Competitors sought for wife carrying event in Menahga July 11
By SHANNON GEISEN
Move over downhill barstool racing.
Another unique sport is coming to town: wife-carrying.
The first annual St. Urho Wife Carry for Charity Challenge will coincide with the Menahga Midsummer Celebration on Saturday, July 11.
Strong men and tenacious women are invited to compete.
“It’s all about fun,” says organizer Greg Anderson.
Registration is limited to 50 teams.
Anderson mailed letters to local law enforcement, firefighters and charitable organizations to “drum up wife-carrying participants.”
Participants must be 21.
A team comprises a “husband” and “wife,” who don’t have to be legally married.
“It’s not always practical to have your real wife for the competition,” noted Anderson.
According to legend, St. Urho – the patron saint of Finland – was the first champion of old, carrying his wife Seneca “through hill and dale to show the boys how it was done,” said Anderson.
In Finnish wife-carrying contests, “traditionally, you win your weight in beer,” he said.
The St. Urho Wife Carry Contest offers a loftier goal: To raise awareness of charities statewide as well as create a lasting event for the Menahga community.
“All these small, local charities – no one know about them,” said Anderson.
Currently registered teams are racing on behalf of the Headwaters Animal Shelter, Bemidji’s Family Advocacy Center of Northern Minnesota, Toys for Tots in Baxter, the Shane Keranen Memorial Fund, the Fire Department Relief Association of Staples, the Central Minnesota Elder Network in Alexandria and the Boys and Girls Club of Detroit Lakes.
The first place winners’ charity of choice receives a hefty $250 check and the team hauls in their weight in prize money.
Plus, substantial bragging rights.
Second place wins the husband’s weight in money, while third place garners the wife’s weight.
“People have to be physically fit to do this,” said Anderson.
The “SUASA-sanctioned” course runs 270 yards in length.
Like a typical marriage, it traverses level and rough terrain and several obstacles. Two dry obstacles and one wet, to be exact.
The wife must weigh at least 100 pounds or carry a weighted belt to meet the requirement.
With wives slung over their shoulders, husbands will race alongside the streets of Menahga, bound across a sandy beach and charge full-speed through a portion of Spirit Lake.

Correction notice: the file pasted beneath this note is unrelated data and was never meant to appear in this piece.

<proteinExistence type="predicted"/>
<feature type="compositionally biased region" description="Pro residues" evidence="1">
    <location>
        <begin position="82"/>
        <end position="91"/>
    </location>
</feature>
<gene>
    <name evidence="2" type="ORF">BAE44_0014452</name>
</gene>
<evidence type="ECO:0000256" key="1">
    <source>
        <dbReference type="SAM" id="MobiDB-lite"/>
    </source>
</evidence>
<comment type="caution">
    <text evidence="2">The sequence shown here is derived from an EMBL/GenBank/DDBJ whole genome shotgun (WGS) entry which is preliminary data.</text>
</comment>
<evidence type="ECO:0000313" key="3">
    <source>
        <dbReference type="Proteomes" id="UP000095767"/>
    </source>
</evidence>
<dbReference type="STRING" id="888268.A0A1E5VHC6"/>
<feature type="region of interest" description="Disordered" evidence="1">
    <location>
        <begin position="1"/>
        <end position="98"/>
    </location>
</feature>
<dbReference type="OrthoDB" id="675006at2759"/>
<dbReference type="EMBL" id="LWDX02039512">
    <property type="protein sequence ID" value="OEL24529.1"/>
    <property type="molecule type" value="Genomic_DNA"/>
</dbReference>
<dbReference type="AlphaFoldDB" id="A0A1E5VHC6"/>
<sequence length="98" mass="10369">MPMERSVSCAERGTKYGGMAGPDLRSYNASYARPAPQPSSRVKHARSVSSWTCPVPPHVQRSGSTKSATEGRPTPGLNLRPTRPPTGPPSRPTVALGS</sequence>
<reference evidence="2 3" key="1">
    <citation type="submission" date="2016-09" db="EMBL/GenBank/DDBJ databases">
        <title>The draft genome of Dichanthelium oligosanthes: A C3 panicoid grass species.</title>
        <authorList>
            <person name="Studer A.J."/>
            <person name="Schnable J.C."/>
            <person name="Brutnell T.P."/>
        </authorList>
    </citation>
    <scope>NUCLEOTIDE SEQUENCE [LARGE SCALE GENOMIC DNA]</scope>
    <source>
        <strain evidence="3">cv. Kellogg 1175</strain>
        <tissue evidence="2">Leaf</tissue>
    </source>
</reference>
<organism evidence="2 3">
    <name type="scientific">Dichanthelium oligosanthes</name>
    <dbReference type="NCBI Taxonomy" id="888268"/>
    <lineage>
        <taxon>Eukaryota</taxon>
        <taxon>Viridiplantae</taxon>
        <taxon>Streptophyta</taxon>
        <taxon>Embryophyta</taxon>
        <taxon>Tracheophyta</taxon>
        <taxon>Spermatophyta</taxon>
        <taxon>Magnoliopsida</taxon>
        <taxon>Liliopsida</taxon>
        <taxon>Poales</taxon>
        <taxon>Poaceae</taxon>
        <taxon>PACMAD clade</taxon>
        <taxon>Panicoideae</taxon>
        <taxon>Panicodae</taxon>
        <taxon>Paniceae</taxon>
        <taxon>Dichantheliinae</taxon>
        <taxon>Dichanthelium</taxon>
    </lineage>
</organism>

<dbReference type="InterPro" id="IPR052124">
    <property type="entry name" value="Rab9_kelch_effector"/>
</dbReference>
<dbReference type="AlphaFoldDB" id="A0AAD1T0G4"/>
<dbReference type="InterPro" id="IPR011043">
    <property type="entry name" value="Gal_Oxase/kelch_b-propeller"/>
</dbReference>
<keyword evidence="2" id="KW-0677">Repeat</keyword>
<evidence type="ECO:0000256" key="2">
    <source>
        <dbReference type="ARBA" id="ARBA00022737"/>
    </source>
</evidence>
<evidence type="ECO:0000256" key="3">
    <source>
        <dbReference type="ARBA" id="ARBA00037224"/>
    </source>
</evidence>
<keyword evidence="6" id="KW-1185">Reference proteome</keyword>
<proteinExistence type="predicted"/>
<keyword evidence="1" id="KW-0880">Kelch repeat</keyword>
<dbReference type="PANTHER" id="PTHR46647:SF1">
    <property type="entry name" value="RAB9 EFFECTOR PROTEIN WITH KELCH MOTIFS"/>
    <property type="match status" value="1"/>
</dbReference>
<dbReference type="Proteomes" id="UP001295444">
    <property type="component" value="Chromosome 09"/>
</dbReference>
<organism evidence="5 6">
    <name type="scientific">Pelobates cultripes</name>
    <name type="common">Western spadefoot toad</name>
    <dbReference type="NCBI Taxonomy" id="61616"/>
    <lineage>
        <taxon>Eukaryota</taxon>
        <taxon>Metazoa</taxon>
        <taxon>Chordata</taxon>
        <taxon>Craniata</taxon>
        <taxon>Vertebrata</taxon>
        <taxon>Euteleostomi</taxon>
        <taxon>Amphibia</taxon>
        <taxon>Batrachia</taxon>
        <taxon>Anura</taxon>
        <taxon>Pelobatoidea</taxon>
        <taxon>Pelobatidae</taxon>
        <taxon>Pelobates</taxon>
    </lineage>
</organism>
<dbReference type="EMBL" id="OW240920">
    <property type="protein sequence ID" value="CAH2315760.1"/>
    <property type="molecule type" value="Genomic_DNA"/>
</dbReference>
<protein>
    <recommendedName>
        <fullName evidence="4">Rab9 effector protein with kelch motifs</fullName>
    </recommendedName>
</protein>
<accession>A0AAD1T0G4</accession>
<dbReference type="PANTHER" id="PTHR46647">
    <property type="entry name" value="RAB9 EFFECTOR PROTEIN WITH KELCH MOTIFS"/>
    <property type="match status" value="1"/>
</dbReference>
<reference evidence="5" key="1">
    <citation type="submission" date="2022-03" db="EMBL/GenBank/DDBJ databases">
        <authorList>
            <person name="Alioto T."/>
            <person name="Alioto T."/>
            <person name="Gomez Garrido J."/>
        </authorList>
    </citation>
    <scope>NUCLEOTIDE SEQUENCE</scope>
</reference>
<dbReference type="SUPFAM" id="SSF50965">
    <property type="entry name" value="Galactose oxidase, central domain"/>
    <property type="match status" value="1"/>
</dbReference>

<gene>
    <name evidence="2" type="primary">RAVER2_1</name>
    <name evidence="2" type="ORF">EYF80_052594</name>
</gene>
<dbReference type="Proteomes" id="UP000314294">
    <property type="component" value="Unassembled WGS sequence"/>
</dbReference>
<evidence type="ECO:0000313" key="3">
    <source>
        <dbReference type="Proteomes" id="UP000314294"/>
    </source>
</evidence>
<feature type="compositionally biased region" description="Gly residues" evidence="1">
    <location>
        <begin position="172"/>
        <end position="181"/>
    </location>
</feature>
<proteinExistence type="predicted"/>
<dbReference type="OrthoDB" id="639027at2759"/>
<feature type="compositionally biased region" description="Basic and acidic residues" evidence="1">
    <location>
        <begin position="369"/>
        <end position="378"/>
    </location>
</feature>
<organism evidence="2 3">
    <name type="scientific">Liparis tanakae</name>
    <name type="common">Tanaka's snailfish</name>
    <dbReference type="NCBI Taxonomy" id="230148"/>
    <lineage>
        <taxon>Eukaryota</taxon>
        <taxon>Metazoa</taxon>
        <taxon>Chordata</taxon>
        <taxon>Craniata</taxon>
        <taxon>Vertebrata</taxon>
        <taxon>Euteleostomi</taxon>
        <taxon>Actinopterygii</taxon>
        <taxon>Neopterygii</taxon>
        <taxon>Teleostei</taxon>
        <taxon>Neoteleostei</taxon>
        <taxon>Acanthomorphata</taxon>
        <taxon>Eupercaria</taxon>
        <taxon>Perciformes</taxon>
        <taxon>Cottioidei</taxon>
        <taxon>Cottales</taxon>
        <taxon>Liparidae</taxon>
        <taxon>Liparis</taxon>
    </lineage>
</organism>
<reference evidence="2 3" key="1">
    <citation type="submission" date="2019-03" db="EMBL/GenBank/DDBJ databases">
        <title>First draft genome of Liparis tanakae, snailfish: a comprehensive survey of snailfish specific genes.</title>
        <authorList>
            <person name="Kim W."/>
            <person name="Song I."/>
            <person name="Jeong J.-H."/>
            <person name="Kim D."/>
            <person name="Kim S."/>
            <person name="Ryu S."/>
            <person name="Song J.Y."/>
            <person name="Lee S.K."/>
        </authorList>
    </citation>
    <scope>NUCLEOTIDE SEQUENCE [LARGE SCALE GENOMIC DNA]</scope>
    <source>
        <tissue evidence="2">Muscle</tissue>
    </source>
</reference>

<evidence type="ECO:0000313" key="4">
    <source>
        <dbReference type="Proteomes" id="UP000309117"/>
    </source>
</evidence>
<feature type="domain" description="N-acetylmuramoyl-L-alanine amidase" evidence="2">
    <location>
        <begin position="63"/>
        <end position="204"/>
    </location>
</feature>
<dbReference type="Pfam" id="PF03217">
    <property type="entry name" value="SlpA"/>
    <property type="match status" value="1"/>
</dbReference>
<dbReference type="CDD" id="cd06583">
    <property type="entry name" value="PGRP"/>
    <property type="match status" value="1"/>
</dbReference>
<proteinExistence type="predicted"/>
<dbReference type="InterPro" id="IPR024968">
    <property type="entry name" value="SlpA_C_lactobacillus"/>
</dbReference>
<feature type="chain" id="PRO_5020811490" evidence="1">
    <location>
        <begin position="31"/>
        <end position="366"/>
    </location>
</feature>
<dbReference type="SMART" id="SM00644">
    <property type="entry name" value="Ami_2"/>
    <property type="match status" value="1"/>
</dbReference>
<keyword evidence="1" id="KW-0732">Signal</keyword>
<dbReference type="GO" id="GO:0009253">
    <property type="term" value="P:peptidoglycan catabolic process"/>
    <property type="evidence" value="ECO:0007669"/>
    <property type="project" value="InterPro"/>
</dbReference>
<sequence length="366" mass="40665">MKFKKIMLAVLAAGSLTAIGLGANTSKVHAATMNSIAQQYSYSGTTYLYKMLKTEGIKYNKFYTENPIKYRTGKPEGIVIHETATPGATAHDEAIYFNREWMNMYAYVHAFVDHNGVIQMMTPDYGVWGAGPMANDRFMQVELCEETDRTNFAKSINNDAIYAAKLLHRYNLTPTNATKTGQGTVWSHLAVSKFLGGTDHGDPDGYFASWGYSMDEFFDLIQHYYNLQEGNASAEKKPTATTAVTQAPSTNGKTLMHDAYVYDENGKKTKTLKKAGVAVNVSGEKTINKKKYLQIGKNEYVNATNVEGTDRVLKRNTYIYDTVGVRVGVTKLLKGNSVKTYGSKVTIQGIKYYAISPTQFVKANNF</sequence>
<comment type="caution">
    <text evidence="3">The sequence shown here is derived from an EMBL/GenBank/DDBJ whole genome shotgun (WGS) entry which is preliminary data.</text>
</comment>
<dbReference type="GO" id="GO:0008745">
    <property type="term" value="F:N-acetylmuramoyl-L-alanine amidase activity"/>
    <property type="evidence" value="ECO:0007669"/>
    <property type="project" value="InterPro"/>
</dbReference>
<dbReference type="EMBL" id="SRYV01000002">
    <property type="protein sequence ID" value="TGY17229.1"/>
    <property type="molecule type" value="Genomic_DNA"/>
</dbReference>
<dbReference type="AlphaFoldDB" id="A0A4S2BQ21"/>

Helmets are recommended.
Teams run the route two at a time in initial heats. The four fastest teams qualify for the final heat.
There are four customary styles of carrying the wife: Estonian, Fireman’s, Piggyback or the Suicide Carry.
It’s a freestyle event, however, so participants can create their own personal style.
Wife-carrying enthusiasts can be found in Finland, the United Kingdom, Australia, India, China, North and South America.
“It’s a real worldwide phenomenon,” said Anderson.
The first modern-day contest was held in Finland in 1992. The sport is said to be inspired by a 19th century robber, Herkko Rosvo-Ronkainen, and his band of thieves, who raided Finnish villages and stole women on their backs as they ran away.
There are now U.S. and world wife-carrying championships.
Anderson said he suggested the wife-carrying event to the Menahga Civic & Commerce, but found little enthusiasm there.
“I just decided to take the bull by the horns and do it,” said Anderson.
He contacted organizers of a wife-carrying contest in Wisconsin for advice and enlisted a friend’s expertise in event organizing.
A part-time mechanic at Menahga Farm and Home Lakes Area Cooperative, Anderson also manages the public TV access station for north-central Minnesota.
The St. Urho Wife Carry for Charity will be videotaped and aired on public access TV.
Anderson anticipates the St. Urho Wife Carry will be shown widely through an exchange network with other public access TV stations across Minnesota and the U.S.
“Wife-carrying could put this region and Menahga on the map,” enthused Anderson. “I have high hopes that we’ll get some network news people here.”
“Sign up!” he suggests. “If you’ve got someone to haul you around.”
SUASA claims to be a “group of old people with a lot of experience in sports who have a philosophy that rules make sports better and much more fun.”
Its mission is to standardize rules for unique sporting events.
“Rules reduce arguments, fights, law enforcement involvement and incarceration,” states the organization’s website (www.suasa.org).